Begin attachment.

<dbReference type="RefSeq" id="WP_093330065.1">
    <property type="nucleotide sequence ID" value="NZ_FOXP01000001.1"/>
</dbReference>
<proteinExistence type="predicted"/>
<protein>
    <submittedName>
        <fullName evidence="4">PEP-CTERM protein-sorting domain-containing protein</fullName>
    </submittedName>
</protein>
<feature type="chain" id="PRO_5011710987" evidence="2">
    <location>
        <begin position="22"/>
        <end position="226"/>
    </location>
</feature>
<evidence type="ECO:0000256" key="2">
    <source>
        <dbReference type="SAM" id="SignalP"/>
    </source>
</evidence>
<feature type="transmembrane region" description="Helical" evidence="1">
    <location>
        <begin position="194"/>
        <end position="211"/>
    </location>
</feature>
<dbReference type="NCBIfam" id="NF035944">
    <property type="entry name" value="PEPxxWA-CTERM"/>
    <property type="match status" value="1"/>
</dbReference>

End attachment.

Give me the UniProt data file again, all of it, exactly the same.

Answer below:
<dbReference type="RefSeq" id="WP_093330065.1">
    <property type="nucleotide sequence ID" value="NZ_FOXP01000001.1"/>
</dbReference>
<proteinExistence type="predicted"/>
<protein>
    <submittedName>
        <fullName evidence="4">PEP-CTERM protein-sorting domain-containing protein</fullName>
    </submittedName>
</protein>
<feature type="chain" id="PRO_5011710987" evidence="2">
    <location>
        <begin position="22"/>
        <end position="226"/>
    </location>
</feature>
<evidence type="ECO:0000256" key="2">
    <source>
        <dbReference type="SAM" id="SignalP"/>
    </source>
</evidence>
<feature type="transmembrane region" description="Helical" evidence="1">
    <location>
        <begin position="194"/>
        <end position="211"/>
    </location>
</feature>
<dbReference type="NCBIfam" id="NF035944">
    <property type="entry name" value="PEPxxWA-CTERM"/>
    <property type="match status" value="1"/>
</dbReference>